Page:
American Studies explores American cultural experience past and present, through a wide range of approaches to American lives, places, arts, knowledges, communities, institutions, histories, and ideas. American Studies is an integrative field that comes from and adds to the context of our cultural lives in the U.S. and the U.S. in the world. American Studies frames present concerns with engagement with the past; expects us to engage people’s experiences in the context of a diversity of experiences; and invites us to understand our own commitments and interests as valuable contributors to American cultural understanding. American Studies as a field depends on and adds to insights of scholars, artists, and scientists from virtually any field of expertise.
The American Studies program offers undergraduate B.A. and graduate M.A. degrees in American Studies, as well as courses of general interest to students in any degree.
Our program places special emphasis on studying American cultures through field experiences and internships: students apply academic knowledge and develop professional skills in community and non-profit organizations, historic preservation efforts and organizations, historic sites, museums and collections, among many possibilities. Every internship is developed in close consultation between the students and our Internship Coordinator, and frequently stems from a student’s general idea about where or with whom they’d like to work, in Laramie or Wyoming, in other parts of the U.S., or sometimes abroad. Our program also highlights international perspectives, as well as the transnational context of American impacts and experiences, in course work and exchanges available to American Studies students.
Program Specific Admission Requirements
A significant writing sample (usually a seminar paper or, for those coming from technical fields, a major report) that demonstrates potential for graduate study.
Program Specific Degree Requirements
Degree requirements based on university minimum requirements. Successful completion of the following: AMST 5500/5510 with a grade of "B" or better, three additional American Studies courses, and a Thesis or Plan B (non-Thesis) project.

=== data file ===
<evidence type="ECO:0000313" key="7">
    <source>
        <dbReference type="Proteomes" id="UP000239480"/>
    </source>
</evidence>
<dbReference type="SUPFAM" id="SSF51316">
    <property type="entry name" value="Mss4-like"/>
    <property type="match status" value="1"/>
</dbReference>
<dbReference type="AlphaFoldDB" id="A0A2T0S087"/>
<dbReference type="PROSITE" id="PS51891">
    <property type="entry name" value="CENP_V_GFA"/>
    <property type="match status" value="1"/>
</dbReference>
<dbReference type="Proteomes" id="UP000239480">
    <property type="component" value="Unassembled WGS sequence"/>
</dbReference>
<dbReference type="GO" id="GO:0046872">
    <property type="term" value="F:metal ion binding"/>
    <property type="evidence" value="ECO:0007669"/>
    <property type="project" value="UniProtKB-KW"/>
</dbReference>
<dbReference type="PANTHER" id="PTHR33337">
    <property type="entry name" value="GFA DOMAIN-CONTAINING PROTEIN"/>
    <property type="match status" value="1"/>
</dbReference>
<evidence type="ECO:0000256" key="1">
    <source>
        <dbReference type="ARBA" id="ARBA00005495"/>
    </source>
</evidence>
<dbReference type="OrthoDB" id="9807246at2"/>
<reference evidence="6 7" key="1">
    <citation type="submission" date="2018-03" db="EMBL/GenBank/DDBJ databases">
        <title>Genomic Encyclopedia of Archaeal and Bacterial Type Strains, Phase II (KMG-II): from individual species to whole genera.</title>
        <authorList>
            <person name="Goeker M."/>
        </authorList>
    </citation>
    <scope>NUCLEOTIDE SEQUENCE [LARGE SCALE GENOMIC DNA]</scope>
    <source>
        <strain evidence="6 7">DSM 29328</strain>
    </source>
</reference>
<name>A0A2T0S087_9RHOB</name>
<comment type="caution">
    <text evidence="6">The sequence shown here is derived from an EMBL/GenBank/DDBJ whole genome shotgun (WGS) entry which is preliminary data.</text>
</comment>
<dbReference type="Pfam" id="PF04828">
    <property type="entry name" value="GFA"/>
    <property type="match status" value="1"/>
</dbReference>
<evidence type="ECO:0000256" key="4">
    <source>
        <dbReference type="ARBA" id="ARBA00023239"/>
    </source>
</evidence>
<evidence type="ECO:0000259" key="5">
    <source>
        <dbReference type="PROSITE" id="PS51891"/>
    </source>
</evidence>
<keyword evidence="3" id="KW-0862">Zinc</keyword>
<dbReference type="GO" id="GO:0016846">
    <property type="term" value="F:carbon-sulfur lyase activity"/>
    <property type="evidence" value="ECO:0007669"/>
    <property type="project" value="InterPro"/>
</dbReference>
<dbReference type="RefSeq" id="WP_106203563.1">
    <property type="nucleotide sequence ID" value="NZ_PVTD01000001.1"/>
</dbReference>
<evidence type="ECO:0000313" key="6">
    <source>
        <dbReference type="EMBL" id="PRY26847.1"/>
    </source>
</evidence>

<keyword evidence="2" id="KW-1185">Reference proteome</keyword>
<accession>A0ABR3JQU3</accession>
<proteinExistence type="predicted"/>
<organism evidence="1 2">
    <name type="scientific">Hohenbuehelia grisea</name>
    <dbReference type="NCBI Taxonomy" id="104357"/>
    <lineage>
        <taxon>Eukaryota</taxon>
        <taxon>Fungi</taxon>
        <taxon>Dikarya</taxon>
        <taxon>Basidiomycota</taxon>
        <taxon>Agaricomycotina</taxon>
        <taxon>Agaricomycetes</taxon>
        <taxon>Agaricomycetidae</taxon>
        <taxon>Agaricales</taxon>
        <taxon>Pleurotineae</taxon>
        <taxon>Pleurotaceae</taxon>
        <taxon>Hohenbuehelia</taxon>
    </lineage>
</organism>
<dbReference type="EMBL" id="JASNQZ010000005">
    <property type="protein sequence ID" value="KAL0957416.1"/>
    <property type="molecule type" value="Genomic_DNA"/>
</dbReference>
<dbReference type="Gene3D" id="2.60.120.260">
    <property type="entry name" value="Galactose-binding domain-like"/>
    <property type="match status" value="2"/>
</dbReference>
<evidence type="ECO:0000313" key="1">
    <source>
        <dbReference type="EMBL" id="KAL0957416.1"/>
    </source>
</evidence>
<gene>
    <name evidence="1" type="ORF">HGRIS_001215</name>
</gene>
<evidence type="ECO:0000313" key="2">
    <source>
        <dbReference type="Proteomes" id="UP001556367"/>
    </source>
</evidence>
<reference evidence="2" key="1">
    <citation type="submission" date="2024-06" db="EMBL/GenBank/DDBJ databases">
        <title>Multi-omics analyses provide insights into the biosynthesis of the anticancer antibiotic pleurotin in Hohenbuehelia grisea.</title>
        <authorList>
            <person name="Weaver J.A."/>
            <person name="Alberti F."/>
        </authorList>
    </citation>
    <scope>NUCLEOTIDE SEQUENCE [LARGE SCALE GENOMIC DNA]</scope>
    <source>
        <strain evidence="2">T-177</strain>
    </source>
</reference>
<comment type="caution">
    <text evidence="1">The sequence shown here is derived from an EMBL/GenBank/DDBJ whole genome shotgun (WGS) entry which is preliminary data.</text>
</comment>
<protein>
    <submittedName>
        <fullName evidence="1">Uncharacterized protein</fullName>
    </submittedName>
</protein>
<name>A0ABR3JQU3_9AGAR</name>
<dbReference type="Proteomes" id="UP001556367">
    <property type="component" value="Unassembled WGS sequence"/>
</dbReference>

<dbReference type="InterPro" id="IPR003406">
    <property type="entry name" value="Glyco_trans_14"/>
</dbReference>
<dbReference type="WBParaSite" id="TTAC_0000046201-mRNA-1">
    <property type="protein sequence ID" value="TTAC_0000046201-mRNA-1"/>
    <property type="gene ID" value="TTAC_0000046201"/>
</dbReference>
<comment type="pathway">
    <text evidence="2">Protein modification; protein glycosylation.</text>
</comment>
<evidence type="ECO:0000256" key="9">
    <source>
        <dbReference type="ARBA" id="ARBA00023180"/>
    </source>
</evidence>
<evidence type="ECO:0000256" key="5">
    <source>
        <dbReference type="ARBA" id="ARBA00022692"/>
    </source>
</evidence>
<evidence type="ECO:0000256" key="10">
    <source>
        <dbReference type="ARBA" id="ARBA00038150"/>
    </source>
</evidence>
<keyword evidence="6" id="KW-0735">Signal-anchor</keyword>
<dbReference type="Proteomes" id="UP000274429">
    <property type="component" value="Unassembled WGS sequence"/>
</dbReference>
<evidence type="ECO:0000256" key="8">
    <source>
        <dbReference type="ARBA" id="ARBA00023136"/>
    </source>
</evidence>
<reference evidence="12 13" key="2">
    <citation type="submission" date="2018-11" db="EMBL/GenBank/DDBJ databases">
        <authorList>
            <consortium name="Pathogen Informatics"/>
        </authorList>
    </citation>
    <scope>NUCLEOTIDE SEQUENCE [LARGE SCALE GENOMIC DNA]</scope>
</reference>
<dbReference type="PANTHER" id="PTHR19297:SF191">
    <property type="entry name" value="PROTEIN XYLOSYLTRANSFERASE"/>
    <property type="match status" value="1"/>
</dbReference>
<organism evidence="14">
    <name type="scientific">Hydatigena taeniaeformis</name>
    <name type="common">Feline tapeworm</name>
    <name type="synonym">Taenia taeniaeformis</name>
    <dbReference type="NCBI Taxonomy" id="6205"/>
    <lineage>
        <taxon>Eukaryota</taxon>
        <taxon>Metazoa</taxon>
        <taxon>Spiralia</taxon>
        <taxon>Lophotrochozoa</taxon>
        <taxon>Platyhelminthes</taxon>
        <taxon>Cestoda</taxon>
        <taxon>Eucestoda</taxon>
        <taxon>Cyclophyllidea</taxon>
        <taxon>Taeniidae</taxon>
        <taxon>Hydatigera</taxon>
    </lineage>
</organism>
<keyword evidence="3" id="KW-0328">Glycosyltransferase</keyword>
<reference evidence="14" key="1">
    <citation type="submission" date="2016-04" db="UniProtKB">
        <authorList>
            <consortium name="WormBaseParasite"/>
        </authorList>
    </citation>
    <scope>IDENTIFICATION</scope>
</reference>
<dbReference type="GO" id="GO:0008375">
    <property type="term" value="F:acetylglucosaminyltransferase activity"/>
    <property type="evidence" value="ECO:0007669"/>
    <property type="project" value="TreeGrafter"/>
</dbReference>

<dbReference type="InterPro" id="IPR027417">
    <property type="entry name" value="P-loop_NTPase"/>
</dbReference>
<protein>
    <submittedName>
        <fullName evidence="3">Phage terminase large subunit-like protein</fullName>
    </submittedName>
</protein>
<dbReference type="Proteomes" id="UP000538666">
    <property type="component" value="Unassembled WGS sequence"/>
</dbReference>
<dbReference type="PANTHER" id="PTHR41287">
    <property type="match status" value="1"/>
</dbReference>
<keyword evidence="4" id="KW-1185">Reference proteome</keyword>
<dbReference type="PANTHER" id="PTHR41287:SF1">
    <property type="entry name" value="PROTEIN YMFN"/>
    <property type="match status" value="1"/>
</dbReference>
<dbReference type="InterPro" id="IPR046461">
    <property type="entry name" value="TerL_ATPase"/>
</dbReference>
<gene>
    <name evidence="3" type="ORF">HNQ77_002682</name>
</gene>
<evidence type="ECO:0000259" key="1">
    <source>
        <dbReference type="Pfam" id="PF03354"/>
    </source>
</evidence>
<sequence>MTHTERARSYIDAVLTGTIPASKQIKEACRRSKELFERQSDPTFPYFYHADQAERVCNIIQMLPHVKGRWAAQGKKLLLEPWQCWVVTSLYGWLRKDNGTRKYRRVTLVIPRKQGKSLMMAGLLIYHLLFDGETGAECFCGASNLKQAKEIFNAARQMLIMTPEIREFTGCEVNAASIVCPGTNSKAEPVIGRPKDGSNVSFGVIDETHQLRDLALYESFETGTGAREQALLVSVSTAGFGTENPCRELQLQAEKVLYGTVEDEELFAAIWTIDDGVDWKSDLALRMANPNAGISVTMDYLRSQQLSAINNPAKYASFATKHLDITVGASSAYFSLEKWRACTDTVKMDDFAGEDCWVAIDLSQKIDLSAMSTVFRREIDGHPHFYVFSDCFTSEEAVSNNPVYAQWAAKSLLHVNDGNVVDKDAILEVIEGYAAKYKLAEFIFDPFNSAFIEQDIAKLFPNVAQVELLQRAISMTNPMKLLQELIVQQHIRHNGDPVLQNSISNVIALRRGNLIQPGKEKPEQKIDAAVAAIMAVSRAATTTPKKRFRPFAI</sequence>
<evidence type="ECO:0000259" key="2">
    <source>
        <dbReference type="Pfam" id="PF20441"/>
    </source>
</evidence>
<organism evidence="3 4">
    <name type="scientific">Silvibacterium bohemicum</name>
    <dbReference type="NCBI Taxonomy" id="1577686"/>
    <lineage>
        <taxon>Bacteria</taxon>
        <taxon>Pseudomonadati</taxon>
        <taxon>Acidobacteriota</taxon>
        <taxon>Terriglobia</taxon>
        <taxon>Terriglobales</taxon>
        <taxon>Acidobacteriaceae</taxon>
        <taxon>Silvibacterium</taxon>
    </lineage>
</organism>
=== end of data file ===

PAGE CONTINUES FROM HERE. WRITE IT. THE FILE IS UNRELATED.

Does this course require proof of English proficiency?
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- Social Justice in the 21st Century
- Introduction to American Studies
- Cultural Diversity in America
- Introduction to Historic Preservation
- Introduction to Museology
- Cultures of Nature in the United States
- Food in American Culture
- Popular Music and Sexualities
- Chicanas/os in Contemporary Society
- Independent Study
- American Folklife
- Ecology of Knowledge
- Historic Preservation and Sustainability
- The Harlem Renaissance
- Environmental Politics
- Federal Land Politics
- American Culture and the Public Sector
- Queer Theory
- American Civilization
- Art and Ecology
- Women, Gender & Migration
- Historic Preservation
- Field Studies in Historic Preservation
- Senior Seminar
- Material Culture
- American Built Environment
- Topics in American Studies
- Readings in American Studies
- Varieties of Literary Evidence
- Black Popular Culture
- Practicum in College Teaching
- Continuing Registration: On Campus
- Continuing Registration: Off Campus
- Enrichment Studies
- Thesis Research
Program Learning Outcomes
Students graduating with an M.A. in American Studies integrate their educational backgrounds, research and professional interests, and coursework at the M.A. level inside and outside American Studies, in individual programs of study, to professional engage American cultural production and communities in preparation for professional work or advanced graduate study. Students earning the M.A. in American Studies, either completing a thesis or pursuing the non-thesis Plan B project, are prepared to:
- Interpret a variety of objects significant to the study of American cultures, including words, narratives, images, material objects, communities, built environments, identities, cross-cultural and/or international perspectives, continuities and discontinuities with the past in a range of cultural settings.
- Demonstrate professional competence in writing and speaking in error-free expository prose, authoritative oral presentation, insightful use of relevant source material reflecting critical reading skill, prose style commensurate with professional responsibility, and prose content commensurate with professional responsibility.
- Produce professional research for a well-define community (scholarly, public, or an appropriate combination), by identifying and using primary sources, building approaches from a relevant matrix of secondary sources, and understanding scholarly traditions within the field of American Studies that supports, expands, and connects research to professional goals.
- Make effective plans for advanced graduate study or professional employment by developing competencies listed above, including the opportunity to complete appropriate internship or field course work in an area of the student’s professional plans.
American Studies puts people and their plans together building career goals in K-12 education, law, or business, work in community organizations and public institutions, or further graduate-level study.
About this institute
University of Wyoming
The University of Wyoming is located in the safe and inviting college town of Laramie, Wyoming. Laramie is a community located about two hours north of the large, metropolitan city of Denver, Colorado. Laramie is nestled in a valley at...
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